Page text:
The long-time concessionaire at Acadia National Park, saying a "flawed evaluation process" was used, is appealing the loss of its contract.
For eight decades The Acadia Corporation has handled the dining and retail operations at the Jordan Pond House, as well as retail operations atop Cadillac Mountain and at Thunder Hole. But last fall the National Park Service decided not to renew the Maine-based company's contract and instead went with a company from New Mexico.
That decision in October raised more than a few eyebrows in Maine, where members of the congressional delegation said they would discuss the matter with Park Service Director Jon Jarvis, and an on-line petition drive was launched in opposition. While the delegation wrote the director in November, he has yet to respond, a Park Service spokesman said late last week.
The Acadia Corporation has taken the matter to the U.S. Court of Federal Claims in Washington, D.C., in a bid to retain the contract, and a hearing is coming up on February 14.
"The company reluctantly took this legal action in response to what we believe was a flawed evaluation process and contract award by the NPS," David Woodside, president of The Acadia Corp., said last week in releasing details of its appeal. "In making the decision to seek redress in this matter, the overwhelming support from our Maine Congressional delegation and the local communities weighed heavily in our decision to move forward with this action. We continue to place a high value on our many years of service to the National Park Service and seek to sustain this important partnership in the future."
The concessions contract is scheduled to be taken over in March by Dawnland, LLC, a subsidiary of Ortega National Parks, LLC, a family owned business that, until landing the Acadia contract, operated primarily in the West. The New Mexico-based company runs concessions at Death Valley National Park (Stovepipe Wells), Hawaii Volcanoes National Park (Volcano House), the Muir Woods Trading Company, the Carlsbad Caverns Trading Company, the Bandelier Trading Company, and the White Sands Trading Company. It also has two concessions at Gateway National Recreation Area in the greater New York-New Jersey metropolitan area (Silver Gull Beach Club and the Breezy Point Surf Club).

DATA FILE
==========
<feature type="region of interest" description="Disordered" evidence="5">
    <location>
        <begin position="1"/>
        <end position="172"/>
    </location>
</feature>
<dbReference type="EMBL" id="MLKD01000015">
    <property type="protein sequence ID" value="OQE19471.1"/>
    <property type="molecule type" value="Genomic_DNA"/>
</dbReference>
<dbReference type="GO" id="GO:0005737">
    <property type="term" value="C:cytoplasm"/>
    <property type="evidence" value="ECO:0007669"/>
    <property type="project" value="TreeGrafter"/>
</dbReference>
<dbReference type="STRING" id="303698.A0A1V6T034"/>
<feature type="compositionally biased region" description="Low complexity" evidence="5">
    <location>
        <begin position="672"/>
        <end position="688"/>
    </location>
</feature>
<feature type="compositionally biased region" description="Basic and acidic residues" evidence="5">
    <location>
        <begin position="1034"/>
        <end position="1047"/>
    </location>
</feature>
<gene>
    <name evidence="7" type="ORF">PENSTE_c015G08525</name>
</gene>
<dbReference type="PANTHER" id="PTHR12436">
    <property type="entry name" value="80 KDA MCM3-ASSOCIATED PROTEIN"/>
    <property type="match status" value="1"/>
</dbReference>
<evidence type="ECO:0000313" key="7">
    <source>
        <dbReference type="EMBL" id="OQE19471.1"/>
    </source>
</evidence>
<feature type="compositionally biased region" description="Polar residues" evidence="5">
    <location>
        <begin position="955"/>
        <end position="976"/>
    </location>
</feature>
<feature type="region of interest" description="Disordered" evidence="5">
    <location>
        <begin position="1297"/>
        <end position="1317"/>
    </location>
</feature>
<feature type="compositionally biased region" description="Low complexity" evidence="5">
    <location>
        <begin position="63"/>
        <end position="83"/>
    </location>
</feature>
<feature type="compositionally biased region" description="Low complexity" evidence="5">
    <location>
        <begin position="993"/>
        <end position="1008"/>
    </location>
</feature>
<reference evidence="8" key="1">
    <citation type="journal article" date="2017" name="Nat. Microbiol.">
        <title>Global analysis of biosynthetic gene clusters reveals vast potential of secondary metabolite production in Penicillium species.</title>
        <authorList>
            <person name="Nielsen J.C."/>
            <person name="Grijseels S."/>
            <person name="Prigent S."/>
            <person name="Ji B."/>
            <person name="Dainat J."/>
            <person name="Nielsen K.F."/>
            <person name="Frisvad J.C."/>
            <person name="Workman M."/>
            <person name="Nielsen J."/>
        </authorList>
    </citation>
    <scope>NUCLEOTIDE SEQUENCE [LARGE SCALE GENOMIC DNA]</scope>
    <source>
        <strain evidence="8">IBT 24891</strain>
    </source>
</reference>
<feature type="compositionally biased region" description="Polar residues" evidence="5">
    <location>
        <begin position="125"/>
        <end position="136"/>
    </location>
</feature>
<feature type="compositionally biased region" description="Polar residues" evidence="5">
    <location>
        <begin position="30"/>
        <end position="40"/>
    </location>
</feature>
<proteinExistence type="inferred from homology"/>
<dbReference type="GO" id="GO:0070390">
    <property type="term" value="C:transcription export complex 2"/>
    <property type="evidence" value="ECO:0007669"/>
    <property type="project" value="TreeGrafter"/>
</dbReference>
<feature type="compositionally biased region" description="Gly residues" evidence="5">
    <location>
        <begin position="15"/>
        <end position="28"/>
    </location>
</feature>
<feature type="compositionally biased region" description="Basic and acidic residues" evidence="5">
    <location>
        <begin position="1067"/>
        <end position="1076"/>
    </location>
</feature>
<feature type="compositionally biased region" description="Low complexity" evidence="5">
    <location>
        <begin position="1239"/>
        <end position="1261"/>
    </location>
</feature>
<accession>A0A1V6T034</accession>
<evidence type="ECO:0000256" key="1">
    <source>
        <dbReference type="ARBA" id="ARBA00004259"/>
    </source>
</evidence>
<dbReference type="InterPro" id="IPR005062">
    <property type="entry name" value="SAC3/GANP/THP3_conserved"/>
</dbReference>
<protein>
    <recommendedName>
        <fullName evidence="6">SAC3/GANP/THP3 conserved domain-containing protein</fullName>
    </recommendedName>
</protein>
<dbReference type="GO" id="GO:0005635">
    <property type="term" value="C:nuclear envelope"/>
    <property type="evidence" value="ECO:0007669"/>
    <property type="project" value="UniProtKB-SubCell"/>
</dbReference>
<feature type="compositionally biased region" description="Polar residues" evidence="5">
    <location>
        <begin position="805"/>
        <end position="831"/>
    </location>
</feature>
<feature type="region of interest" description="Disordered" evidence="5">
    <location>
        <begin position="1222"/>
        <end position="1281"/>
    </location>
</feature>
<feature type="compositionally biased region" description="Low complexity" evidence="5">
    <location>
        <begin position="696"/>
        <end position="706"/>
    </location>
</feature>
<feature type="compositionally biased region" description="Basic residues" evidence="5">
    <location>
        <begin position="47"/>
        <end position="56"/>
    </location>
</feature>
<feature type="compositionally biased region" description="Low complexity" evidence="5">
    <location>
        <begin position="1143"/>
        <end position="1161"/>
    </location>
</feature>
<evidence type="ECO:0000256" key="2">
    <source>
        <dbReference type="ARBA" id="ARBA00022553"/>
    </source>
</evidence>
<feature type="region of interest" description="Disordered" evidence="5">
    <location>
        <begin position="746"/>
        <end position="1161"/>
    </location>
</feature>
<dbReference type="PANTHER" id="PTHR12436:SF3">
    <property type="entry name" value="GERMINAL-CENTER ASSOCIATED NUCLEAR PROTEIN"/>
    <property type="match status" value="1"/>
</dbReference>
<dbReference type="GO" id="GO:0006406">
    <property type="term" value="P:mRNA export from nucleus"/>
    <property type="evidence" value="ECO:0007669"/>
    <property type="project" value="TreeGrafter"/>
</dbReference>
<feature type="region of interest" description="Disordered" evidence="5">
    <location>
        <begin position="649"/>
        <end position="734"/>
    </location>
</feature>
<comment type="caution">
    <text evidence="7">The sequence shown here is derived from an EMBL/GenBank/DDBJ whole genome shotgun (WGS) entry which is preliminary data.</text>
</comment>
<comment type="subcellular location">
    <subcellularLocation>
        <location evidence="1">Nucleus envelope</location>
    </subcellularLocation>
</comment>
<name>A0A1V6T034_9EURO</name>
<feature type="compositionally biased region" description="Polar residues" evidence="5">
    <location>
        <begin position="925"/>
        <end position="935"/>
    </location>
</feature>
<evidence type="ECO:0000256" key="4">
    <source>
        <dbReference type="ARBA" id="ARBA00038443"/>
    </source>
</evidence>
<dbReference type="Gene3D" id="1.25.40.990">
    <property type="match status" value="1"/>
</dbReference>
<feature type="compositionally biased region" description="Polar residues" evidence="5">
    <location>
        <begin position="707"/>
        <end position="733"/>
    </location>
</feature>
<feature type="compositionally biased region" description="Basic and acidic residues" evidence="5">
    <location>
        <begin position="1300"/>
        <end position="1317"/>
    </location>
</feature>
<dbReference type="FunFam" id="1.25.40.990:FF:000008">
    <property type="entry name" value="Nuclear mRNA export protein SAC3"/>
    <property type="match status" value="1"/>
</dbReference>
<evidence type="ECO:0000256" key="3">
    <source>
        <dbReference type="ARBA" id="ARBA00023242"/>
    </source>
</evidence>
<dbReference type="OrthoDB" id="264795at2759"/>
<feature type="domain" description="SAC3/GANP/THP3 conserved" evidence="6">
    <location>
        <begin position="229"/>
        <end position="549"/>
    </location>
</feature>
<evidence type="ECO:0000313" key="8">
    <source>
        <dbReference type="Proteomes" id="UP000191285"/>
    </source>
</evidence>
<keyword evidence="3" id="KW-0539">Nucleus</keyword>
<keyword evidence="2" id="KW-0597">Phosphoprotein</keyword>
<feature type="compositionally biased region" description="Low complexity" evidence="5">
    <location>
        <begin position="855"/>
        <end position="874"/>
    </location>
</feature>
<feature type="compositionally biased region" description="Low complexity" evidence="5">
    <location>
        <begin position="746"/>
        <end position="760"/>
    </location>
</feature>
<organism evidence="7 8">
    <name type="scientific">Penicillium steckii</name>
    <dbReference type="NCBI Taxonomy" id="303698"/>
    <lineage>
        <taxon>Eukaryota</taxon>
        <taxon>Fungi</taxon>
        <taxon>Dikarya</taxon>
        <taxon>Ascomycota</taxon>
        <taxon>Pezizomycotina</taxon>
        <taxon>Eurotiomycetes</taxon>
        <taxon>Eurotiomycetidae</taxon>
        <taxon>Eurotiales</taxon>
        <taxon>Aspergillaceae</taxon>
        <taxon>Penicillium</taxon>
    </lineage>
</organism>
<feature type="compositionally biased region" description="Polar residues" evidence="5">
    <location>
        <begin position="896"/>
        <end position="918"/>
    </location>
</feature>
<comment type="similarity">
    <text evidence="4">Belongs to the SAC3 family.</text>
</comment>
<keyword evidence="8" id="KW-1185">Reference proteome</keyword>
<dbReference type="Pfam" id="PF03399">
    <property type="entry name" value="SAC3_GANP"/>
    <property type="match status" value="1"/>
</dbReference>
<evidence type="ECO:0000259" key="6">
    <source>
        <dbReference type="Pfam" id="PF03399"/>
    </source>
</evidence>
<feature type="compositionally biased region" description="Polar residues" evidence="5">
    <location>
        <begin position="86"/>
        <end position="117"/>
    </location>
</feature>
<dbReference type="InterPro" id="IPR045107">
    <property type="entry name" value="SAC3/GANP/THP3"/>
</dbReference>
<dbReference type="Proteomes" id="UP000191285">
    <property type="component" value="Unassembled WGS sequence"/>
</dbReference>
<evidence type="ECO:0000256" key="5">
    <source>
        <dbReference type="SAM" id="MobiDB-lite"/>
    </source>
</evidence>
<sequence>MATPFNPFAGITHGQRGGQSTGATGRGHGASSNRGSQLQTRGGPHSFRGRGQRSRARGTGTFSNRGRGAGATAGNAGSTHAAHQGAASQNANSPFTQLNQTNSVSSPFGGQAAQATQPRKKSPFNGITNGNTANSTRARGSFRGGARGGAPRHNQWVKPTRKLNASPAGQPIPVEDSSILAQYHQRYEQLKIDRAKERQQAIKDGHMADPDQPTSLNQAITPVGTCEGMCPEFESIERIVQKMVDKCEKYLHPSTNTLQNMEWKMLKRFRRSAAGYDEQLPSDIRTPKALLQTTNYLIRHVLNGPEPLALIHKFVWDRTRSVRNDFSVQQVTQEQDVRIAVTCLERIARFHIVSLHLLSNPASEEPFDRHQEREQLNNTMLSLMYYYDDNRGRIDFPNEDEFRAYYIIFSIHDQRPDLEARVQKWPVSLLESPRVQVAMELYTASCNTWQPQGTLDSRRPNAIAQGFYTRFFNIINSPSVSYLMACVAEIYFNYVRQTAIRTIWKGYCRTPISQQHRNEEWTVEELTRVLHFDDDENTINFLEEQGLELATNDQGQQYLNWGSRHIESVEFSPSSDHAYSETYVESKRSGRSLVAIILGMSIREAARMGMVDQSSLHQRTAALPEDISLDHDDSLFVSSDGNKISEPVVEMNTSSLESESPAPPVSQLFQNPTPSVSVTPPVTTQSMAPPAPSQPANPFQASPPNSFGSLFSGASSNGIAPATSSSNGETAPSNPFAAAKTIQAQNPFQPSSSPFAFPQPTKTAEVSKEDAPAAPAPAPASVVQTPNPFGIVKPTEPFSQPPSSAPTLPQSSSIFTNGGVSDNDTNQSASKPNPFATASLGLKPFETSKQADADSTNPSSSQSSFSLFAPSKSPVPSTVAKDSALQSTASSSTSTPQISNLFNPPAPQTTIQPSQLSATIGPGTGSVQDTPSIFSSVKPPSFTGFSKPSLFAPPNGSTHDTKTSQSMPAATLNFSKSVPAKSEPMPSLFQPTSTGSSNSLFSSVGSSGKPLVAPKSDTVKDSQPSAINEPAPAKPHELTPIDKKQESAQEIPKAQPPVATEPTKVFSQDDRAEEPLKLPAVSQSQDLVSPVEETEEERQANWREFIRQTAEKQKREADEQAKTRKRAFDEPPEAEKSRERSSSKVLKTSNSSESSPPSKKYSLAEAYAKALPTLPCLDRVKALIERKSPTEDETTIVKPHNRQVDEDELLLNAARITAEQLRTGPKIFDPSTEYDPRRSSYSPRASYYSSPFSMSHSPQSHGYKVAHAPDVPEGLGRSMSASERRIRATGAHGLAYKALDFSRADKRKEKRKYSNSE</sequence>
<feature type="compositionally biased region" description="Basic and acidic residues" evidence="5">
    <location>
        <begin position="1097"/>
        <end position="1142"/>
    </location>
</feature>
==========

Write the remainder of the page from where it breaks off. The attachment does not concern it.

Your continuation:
The concessions decision was not made by Acadia officials, but rather by a Northeast Region-led panel of Park Service subject matter experts.
When it appealed that decision in November, The Acadia Corp. was given the panel's evaluation documents to review. Those documents, Mr. Woodside contends, showed Dawnland made commitments beyond what the Park Service was seeking in the new concessions contract, was awarded points in the evaluation process for those commitments, yet the Park Service did not include them in the eventual contract because they were either infeasable to implement "or of no value" to the agency.
The Acadia Corp. also maintains that some of the contract requirements made upon Dawnland can't be achieved because some of the foods mentioned are either not obtainable or illegal in Maine and New England. In one instance, the company claims, Dawnland proposed to "serve roe from a threatened or endangered fish," something contrary to sustainable practices and which indicates the review panel was "not competent to conduct an evaluation in this area."
If both contract proposals were weighed equally, the company argues, it would have had "a substantial chance" to retain the concessions contract. Instead, the Park Service decision was based on "significant errors, an abuse of discretion, and lacks a rational basis and was arbitrary."
"NPS clearly scuttled and downgraded much of Dawnland's proposal, which had been the very basis for the Panel giving it the highest score," states the appeal from The Acadia Corp.
While Maine's congressional delegation in November wrote Park Service officials in Washington about the matter, as of last week they had not received a response.